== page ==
Raising kids and mentoring Airmen – an Air Guardsman’s legacy
By Tech. Sgt. Michael Matkin, 161st Air Refueling Wing Public Affairs
/ Published March 02, 2016
PHOENIX -- Serving in the Air National Guard means something different to everyone. For some, it adds meaning to life. To others, it is a source of honor. For one sheet metal fabrication mechanic assigned to the 161st Air Refueling Wing here, serving provides a sense of purpose outside of normal daily activities.
"Being a stay-at-home mom is a huge responsibility and it greatly contributes to our family, but serving in the Guard gives me another way to contribute - not just to my family, but the nation as well," said Tech. Sgt. Billiesue Deegan.
Prior to joining the 161st, Deegan served on active duty with the U.S. Army. She said when they decided to move to from Georgia to Arizona for her husband's job, she looked to the Air Guard.
"Serving in the military was something I wasn't willing to give up," she said. "It is very important for me to stay in the military. It is something I want in my life. I still serve, but just not on a daily basis."
Deegan said military service is something she also wants in her children's lives, especially since it is a family tradition. Her husband, 1st Lt. Jeremiah Deegan, is also a member of the wing, and her father and sister both served in the military as well.
She said her father's military service was influential in his life and therefore in hers. His service gave him a strong appreciation for attention to detail and instilled that in her as a young child.
"As a military member, I appreciate my father's lessons so much more - high standards and attention to detail are second nature to me," said Deegan. "I now find myself holding pretty high standards for my boys. I'd like for them to have more self-discipline and have great attention to detail. I would love for them to have the privilege to serve their country. While it is ultimately their choice, I hope they have the chance."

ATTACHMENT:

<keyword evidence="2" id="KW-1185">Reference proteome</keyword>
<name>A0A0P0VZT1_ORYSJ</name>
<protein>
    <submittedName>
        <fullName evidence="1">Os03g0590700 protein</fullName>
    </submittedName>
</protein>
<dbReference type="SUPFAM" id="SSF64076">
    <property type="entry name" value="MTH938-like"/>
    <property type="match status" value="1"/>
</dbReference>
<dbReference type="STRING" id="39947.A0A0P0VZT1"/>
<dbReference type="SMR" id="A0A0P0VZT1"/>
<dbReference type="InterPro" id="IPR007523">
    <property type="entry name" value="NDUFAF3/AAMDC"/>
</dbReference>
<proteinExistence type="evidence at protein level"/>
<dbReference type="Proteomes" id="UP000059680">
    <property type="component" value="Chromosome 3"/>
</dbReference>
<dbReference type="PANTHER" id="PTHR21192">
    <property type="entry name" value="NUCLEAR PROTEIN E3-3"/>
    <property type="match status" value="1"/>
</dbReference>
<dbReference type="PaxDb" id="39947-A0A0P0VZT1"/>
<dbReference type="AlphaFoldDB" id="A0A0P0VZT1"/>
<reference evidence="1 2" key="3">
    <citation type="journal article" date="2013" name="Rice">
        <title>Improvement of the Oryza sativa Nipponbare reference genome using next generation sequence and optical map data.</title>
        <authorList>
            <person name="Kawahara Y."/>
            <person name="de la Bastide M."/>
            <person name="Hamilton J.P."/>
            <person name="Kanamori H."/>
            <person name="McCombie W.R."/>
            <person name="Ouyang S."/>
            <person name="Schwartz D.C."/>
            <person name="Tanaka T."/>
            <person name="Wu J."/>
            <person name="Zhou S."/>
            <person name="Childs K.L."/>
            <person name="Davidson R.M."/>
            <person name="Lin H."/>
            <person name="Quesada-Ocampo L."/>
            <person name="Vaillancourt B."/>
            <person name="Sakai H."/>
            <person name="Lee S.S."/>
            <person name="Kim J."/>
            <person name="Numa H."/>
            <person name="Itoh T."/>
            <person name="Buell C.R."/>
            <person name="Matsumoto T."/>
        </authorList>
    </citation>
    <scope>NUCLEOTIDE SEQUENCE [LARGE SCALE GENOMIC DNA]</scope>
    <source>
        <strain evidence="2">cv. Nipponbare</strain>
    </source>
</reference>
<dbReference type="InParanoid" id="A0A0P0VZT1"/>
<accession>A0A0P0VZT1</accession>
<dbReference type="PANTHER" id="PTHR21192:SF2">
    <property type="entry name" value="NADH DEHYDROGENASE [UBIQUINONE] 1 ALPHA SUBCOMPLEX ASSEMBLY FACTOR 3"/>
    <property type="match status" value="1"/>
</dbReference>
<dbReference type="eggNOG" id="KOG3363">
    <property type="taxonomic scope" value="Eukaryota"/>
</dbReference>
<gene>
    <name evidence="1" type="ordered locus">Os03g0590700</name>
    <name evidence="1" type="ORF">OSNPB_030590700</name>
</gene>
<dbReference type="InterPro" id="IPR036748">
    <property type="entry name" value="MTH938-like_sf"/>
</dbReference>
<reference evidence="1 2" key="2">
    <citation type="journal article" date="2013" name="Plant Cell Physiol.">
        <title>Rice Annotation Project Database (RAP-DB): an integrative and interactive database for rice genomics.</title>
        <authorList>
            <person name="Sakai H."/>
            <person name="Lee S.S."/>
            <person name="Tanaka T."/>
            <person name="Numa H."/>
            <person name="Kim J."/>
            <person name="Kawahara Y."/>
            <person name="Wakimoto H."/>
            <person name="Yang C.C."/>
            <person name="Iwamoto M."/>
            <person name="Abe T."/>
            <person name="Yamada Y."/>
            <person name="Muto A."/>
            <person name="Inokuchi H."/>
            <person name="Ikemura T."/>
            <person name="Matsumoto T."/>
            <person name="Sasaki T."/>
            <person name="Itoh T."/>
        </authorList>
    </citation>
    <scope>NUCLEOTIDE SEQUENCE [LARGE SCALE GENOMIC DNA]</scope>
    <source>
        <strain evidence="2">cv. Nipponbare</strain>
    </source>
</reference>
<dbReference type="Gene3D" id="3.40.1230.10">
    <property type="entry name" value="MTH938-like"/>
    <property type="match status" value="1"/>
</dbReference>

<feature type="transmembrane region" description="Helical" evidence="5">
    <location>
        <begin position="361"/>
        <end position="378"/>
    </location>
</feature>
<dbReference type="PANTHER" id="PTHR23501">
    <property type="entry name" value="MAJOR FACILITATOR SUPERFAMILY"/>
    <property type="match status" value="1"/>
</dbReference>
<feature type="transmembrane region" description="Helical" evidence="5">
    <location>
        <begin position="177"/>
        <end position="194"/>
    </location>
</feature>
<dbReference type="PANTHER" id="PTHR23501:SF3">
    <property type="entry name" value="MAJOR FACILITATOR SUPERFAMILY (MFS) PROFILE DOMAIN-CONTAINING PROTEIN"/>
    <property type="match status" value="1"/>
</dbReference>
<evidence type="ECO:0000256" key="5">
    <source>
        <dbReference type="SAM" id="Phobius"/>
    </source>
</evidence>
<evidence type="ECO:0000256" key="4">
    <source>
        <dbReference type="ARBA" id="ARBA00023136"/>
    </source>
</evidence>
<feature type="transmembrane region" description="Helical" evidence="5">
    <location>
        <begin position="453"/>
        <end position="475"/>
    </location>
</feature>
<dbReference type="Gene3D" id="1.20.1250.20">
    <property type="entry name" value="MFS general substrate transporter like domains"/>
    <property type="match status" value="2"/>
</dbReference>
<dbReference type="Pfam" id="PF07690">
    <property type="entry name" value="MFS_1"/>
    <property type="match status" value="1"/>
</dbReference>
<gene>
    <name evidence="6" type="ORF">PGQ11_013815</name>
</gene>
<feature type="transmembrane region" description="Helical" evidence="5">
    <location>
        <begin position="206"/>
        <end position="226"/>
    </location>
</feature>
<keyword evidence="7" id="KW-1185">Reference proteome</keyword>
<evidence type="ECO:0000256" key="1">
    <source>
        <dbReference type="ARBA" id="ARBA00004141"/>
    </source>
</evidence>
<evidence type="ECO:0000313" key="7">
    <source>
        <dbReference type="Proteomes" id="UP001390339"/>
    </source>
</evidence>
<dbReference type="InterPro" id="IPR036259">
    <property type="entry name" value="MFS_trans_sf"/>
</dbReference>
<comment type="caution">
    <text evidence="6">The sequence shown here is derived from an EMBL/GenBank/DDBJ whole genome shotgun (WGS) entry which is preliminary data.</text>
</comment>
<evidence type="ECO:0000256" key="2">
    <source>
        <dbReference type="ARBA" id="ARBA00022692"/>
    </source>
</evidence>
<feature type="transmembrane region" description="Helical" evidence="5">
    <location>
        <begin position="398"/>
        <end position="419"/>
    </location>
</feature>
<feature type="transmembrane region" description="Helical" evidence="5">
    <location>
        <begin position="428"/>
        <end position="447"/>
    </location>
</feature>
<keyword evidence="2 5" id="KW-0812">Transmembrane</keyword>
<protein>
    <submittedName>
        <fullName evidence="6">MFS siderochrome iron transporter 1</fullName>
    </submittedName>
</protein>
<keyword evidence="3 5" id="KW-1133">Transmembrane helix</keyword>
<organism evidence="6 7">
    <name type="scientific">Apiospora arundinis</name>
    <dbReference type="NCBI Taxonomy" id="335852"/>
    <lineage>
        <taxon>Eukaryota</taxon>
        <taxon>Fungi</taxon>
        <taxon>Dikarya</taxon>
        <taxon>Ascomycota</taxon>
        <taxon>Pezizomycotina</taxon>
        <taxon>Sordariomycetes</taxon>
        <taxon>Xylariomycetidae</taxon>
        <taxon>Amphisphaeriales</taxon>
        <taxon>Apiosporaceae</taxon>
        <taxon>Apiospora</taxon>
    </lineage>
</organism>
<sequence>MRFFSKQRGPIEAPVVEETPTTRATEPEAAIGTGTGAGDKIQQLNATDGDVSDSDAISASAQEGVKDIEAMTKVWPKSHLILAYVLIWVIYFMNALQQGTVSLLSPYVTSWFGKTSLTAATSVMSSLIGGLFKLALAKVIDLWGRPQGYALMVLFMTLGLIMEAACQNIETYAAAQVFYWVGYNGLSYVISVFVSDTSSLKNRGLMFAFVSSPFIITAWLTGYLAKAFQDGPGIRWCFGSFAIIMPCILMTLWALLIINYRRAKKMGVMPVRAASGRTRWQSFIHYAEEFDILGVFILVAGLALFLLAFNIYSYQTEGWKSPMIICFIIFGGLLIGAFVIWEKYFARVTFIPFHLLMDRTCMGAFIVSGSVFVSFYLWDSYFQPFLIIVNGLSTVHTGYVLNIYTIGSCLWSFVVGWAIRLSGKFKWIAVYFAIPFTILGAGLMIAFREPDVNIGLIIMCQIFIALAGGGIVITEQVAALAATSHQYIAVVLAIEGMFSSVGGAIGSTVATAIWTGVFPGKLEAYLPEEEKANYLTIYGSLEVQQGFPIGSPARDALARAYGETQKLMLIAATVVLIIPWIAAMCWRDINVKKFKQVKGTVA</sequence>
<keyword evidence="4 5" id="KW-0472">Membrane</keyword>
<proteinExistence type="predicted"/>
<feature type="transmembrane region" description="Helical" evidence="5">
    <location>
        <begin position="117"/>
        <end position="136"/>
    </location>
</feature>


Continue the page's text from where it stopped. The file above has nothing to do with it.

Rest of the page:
Attention to detail is one of many skills she passes down to her kids. As a sheet metal expert, Deegan imparts military-learned technical skills as well.
"I build a lot of stuff at home," she said. "We have a lot of rabbits and I build all of their cages and feeders. The military has given me the knowledge, skills and experience to do a lot of the things I do around the house and my boys see that."
As a mother, Deegan said she employs family-learned skills in her military career.
Master Sgt. Richard Rodriquez, aircraft structural maintenance supervisor, said, as the only female, Deegan adds a special dynamic to the fabrication section - offering views from a woman's, and a mother's, perspective. He said she draws from life experience, and that the Airmen find her approachable and understanding. He said her motherly traits are in full-force when it comes to safeguarding the Airmen in her shop.
"Safety is of her utmost concern, and protecting her Airmen comes first," said Rodriquez. "She is watchful of the younger Airmen - making sure they keep the highest level of readiness to meet the mission."
He said Deegan expects professionalism and has the ability to deescalate situations. She has a way of counseling Airmen that makes them want to prepare for the future, be better members of the team and improve their performance.
"Being a [non-commissioned officer], often means getting people to do things they might not want to do. I have that job at home too," said Deegan. "With my kids, I have to find ways to get them to do what needs to be done the way I want them to do it - without being mean or demanding. I've also learned through my kids that you have to approach people differently. If you approach someone the wrong way it can put them off. At home I use the word 'help' a lot; such as, 'can you help me'. I find that they [kids and Airmen] respond a lot better to that."
She said if her kids, and her Airmen, feel they are making a personal contribution, consider what they are doing is important, and feel like they are playing an important part, the tasks are completed more effectively.
"Sometimes they just need to feel they are playing a big role," she said with a smile.